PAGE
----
Gurbani – A Sikh Solution to Female Feticide

It might partly be the scarcity of female voices and public female faces in the Sikh community that makes Nikky-imagining_the_fetus.jpgGuninder Kaur Singh’s so distinctive and refreshing. But in addition to her position as one of the few public female voices in the Sikh community, her original and creative work is really what makes Ms. Kaur-Singh so refreshing. As we have discussed in the past, in the context of “Relocating Gender in Sikh History,” the vast majority of Sikh history has been written by men. And thus, despite their best intentions, for the most part, women’s voice in Sikh history has been non-existent. It is silent.

In this realm of mostly male voices, Ms. Kaur-Singh has taken an original position on a much-needed project: to explore a feminist perspective in interpreting Gurbani. Many translations of Gurbani have been written, some of which are quite good, and others that are quite lacking (in terms of staying close to the feeling of the original shabad and being easily understandable for today’s audiences). One of the most popular translations today, if not the most popular, is Sikhi to the Max. It’s heavily used in gurdwaras, at weddings, and by individuals at home. And in this translation, the divine is interpreted as He/Him/Lord. Not only is this archaic, it creates a framework of masculinity that limits our understanding of Waheguru. The Sikh conception of gender embraces as well as goes beyond gender.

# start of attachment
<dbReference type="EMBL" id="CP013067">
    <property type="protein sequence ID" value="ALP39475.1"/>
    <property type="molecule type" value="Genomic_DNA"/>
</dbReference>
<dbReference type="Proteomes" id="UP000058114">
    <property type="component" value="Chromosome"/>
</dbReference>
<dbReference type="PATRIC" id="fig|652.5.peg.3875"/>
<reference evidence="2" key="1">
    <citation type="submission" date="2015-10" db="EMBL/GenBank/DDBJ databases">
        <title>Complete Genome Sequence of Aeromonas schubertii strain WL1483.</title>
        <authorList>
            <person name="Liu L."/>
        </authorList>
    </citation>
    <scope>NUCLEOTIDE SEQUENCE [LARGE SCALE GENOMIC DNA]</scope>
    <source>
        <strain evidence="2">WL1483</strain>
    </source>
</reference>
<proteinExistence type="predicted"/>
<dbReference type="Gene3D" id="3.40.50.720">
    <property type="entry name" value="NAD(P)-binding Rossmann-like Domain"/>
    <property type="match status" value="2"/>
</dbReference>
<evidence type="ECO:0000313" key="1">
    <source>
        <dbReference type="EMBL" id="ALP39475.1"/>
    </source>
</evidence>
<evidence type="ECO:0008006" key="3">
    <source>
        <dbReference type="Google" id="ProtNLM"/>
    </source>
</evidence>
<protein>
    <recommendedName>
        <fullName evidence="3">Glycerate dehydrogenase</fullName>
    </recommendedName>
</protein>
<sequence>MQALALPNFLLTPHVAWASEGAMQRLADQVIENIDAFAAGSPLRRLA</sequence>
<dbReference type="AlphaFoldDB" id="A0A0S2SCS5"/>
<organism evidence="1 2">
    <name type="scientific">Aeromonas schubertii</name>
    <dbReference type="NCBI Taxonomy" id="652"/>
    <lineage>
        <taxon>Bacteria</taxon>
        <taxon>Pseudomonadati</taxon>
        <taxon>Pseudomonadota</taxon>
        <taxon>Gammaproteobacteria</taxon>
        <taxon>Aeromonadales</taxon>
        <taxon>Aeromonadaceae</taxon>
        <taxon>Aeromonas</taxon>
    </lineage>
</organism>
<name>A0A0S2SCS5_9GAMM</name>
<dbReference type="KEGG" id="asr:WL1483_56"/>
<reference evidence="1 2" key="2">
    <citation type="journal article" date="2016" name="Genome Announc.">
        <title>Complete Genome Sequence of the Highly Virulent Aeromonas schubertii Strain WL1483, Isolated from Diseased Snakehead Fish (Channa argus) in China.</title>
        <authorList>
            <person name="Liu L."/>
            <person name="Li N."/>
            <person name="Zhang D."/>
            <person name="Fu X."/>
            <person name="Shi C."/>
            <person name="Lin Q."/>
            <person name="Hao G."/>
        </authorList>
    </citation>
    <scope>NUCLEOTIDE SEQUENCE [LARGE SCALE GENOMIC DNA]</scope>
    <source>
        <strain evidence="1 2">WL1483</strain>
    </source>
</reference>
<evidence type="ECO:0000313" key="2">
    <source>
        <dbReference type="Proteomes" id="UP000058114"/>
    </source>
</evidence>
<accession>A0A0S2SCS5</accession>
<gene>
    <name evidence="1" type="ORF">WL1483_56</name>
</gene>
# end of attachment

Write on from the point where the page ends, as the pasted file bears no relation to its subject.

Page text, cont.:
In a piece we discovered recently, Ms. Kaur-Singh contrasts current practices of sex-selective abortion with the place of the feminine within Gurbani. In a chapter of “Imagining the Fetus: The Unborn in Myth, Religion, and Culture,” Ms. Kaur Singh orients readers with the history of sex-selection in Punjab. She then goes on to show how Gurbani holds the power to turn today’s practices on their head. In a few short pages, we are treated to a celebration of the feminine, reminded that our spirituality can focus on our source (the physical allegory of which is the mother) rather than its current infatuation with the end, and given a gender-neutral interpretation of excerpts of Gurbani which resonate as closer to a truer meaning than some other more widely used interpretations today.

Historical layers

Historically, sons have been important in South Asian culture, and phrases such as “May you be the mother of a hundred sons!” were common blessings. (p. 121) Historical coincidences of Mughal and British rule reinforced such patriarchal notions. Mughals introduced purdah while the caste system subjugated women to their husbands and considered them a source of pollution. It was against this background that the Gurus wrote their bani. Later, the current of masculinization continued as the British contributed Victorian morals and theorized a martial race into Punjab’s cultural fabric, glamorizing a hyper-masculine ideal. And finally, the Green Revolution relegated women to non-economic domestic work, where before they had worked in the fields and contributed to the family income. This historical process has left many practicing Sikhs content to leave the revolutionary feminism of the Gurus’ bani on the Guru’s pages, instead of bringing it alive for our entire community. Ms. Kaur-Singh’s work, for me, helps to bring alive the Guru’s revolution.